"In contrast to UAV sensors, handheld or vehicle-mounted frost-monitoring systems are labor intensive," Herwitz said. "It simply is not possible to have a work force distributed over a 20-square-mile stretch of vineyard, such as San BernabeÕs, throughout the night. Work fatigue at night is a compounding issue. In addition, sampling on the ground is restricted to road networks, and, as a result, fails to sample high-risk zones in the field interiors," he explained.
In addition, stationary ground-based sensors that make up frost alarm networks are limited in number and require labor-intensive maintenance, according to Herwitz. "These ground-based sensors also are vulnerable to disturbance and degradation by farm operations, wild animals such as rodents and exposure to the weather."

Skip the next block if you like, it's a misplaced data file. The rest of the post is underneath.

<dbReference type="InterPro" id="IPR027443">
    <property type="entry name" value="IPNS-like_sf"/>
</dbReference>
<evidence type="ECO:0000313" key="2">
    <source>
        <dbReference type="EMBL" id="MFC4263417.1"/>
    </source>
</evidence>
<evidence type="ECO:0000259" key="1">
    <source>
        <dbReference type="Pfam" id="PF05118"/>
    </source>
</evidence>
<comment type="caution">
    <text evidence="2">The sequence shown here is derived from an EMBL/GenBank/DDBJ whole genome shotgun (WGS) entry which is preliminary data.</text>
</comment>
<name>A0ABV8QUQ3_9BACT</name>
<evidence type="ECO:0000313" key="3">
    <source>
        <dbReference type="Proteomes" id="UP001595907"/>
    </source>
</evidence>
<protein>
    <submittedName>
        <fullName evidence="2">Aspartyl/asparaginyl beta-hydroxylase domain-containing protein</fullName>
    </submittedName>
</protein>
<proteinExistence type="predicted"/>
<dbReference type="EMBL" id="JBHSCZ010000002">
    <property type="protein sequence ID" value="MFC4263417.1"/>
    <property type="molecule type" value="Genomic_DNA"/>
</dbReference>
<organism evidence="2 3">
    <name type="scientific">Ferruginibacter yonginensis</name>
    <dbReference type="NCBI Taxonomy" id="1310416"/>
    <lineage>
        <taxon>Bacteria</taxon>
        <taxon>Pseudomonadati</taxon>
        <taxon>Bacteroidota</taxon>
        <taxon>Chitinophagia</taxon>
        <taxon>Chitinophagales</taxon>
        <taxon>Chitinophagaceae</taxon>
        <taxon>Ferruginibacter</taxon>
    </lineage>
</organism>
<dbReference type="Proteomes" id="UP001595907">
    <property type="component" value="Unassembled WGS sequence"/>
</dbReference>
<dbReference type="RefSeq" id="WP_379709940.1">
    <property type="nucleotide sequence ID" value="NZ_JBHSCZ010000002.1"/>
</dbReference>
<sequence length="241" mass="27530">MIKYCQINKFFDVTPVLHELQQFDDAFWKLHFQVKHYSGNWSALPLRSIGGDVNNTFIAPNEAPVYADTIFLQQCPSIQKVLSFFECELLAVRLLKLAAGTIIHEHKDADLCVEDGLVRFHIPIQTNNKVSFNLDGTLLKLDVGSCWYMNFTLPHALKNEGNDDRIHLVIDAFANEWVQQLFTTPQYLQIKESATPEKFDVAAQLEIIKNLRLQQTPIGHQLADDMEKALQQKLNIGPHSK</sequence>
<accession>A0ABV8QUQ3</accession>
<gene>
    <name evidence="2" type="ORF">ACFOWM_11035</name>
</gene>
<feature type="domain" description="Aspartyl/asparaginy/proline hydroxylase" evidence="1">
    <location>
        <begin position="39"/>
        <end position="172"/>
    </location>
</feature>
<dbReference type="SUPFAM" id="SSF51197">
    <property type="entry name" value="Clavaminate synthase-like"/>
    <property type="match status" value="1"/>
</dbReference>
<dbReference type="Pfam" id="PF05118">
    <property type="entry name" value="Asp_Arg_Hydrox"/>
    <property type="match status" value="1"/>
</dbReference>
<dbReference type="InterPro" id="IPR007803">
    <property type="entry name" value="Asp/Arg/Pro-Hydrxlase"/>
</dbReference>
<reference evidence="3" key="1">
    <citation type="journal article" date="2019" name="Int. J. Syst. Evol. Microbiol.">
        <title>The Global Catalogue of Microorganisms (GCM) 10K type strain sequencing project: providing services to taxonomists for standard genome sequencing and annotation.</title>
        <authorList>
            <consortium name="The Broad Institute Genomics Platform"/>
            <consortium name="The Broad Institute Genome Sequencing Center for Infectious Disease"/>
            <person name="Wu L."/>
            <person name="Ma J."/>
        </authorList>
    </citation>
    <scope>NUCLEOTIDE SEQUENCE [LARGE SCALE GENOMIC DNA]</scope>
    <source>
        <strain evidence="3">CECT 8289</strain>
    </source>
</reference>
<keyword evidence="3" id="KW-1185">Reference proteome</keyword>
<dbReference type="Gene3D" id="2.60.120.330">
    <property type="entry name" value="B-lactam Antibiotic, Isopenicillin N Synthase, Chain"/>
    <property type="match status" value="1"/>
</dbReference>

"Fee-based Web site weather data are not specific to the geographic units for where frost control measures might be needed," he added.
Smaller UAVs, like the one to be flown during the grape test missions, cost less than larger UAVs. In addition, recent advances in navigation systems make small UAVs easier to fly. A wireless computer local area network (LAN) operating in the unlicensed 900 MHz radio band will provide instrument control and data downlink of images and other information at up to a 75-kilometer (almost 50-mile) range. A portable radar system will be another important component used during the mission to monitor the activity of other aircraft flying in the vicinity of the tests in the national airspace.
Researchers will share the results of their March-to-May 2004 UAV frost-detection mission at the annual meeting of the California Vintners' Association. "The long-term commercial significance of our new technology is its potential value to the wine vineyard community throughout the north and central coast regions of California, which are subject to extremely variable seasonal frost conditions," Herwitz said. The technology also may be good for use in other grape and orchard regions, such as Washington and Oregon, Herwitz concluded.